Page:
HMO Vs PPO: Which Health Insurance Plan Is Right For You?


Learn The Difference Between An HMO And PPO

Having health insurance is important not just for your personal wellbeing, but also for your financial comfort. Paying for healthcare out-of-pocket can cost you an arm and a leg (maybe even literally), so picking the right health insurance plan can help alleviate your financial burden while covering all your medical needs. Of course, knowing which plan is right for you is the key. The top two health insurance plans are Health Maintenance Organizations (HMO) and Preferred Provider Organizations (PPO). Both of these plans contract with hospitals and health care professionals to create a network of providers to help control health costs. However, understanding an HMO versus a PPO will help you choose which organization better suits your needs and preferences. So, how are they different? SEE ALSO: Do You Really Need Health Insurance?

HMO: Less Access, Lower Cost

All the doctors and hospitals in an HMO are part of the same network of health care providers. After you choose a primary care provider (PCP) within that network, he or she will serve as your personal doctor and main contact for other services you might need. For example, if you require an out of office procedure or need to see a specialist, you will need a referral from your PCP to see someone who is also within the HMO network. For the most part, HMOs tend to have lower associated costs. If you go with an HMO, your monthly premiums will be low and your out-of-pocket co-payments will be slight. Typically, the price for procedures and services are outlined beforehand, giving you a better idea of what you’ll need to pay. Also, you won’t have to worry about filing an insurance claim, since all providers need to file a claim in order to get paid, and, moreover, may not charge you directly. The main disadvantage of an HMO is the limited control. You have less choice and flexibility in choosing where you want to go for your medical care. Choosing from an approved list of providers is restricting, and if you do decide to get medical care from someone outside of your HMO’s network, including your current physician, you will have to foot the entire cost.

PPO: More Freedom, Higher Cost

Like an HMO, a PPO provides a network of “preferred” providers from which to choose. If you stay within the network, you will only be responsible for co-payments, and, in some cases, a set annual deductible which must be met before your insurance will start covering your medical bills. However, you are not restricted to the network. With a PPO you have a wider range of services available, you are free to go to any medical facility you want without having to pick a primary care provider, and you do not need a referral for other procedures or to see a specialist. There is a price to having such freedom, however, as the monthly premiums and out-of-pocket costs are generally higher than HMOs. If you do choose to go out-of-network, you must pay the provider whatever price they quote before getting a reimbursement from your PPO (usually only at a percentage of the cost), and that’s only if you’ve met your annual deductible. If you have not yet met your deductible, you’ll be the one stuck holding the bill. As opposed to HMOs, PPOs are ideal for those wanting more flexibility and options for their medical care choices. Although taking advantage of such freedom does come at a higher cost, the peace of mind of seeing the provider of your choice can be well worth the price. SEE ALSO: What You Need To Know About The Affordable Care Act Open Enrollment Period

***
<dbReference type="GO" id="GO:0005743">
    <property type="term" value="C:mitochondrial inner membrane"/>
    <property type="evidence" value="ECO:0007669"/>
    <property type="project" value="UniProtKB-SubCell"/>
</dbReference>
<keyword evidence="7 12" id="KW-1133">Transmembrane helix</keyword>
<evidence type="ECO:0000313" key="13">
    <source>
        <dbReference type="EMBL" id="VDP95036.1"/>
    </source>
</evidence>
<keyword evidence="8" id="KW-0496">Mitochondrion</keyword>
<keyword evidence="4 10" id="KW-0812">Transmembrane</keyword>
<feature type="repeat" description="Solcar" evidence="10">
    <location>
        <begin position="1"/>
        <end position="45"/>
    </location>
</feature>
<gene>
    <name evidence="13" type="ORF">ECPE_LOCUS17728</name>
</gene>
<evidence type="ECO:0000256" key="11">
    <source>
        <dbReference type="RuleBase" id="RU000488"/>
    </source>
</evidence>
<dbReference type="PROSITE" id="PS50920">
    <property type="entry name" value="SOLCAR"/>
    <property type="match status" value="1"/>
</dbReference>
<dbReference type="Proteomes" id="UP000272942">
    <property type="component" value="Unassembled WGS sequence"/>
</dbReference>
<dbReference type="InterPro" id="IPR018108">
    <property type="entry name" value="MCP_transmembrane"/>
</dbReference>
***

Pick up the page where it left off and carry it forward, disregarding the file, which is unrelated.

The Affordable Care Act Makes Things Easier

Something else to keep in mind is that thanks to the 2010 Affordable Care Act (ACA), otherwise known as Obamacare, the affordability and controlling costs for insurance coverages have lessened. The ACA regulates health insurance by capping out-of-pocket expenses and requiring all preventative care to be fully-covered without cost to the individual. This reduces what most individuals pay for healthcare. Furthermore, you will no longer require any kind of referral for your child’s PCP or any obstetrical or gynecological care specialists. Insurance companies are also prohibited from requiring higher co-payments, or even a referral, for out-of-network emergency room services. In any case, the underlying difference between an HMO and a PPO comes down to price and access. An HMO will give you less options and more restrictions for a lower price, while a PPO provides a greater freedom at a much higher cost.
Date of original publication:
Updated on: November 10, 2015

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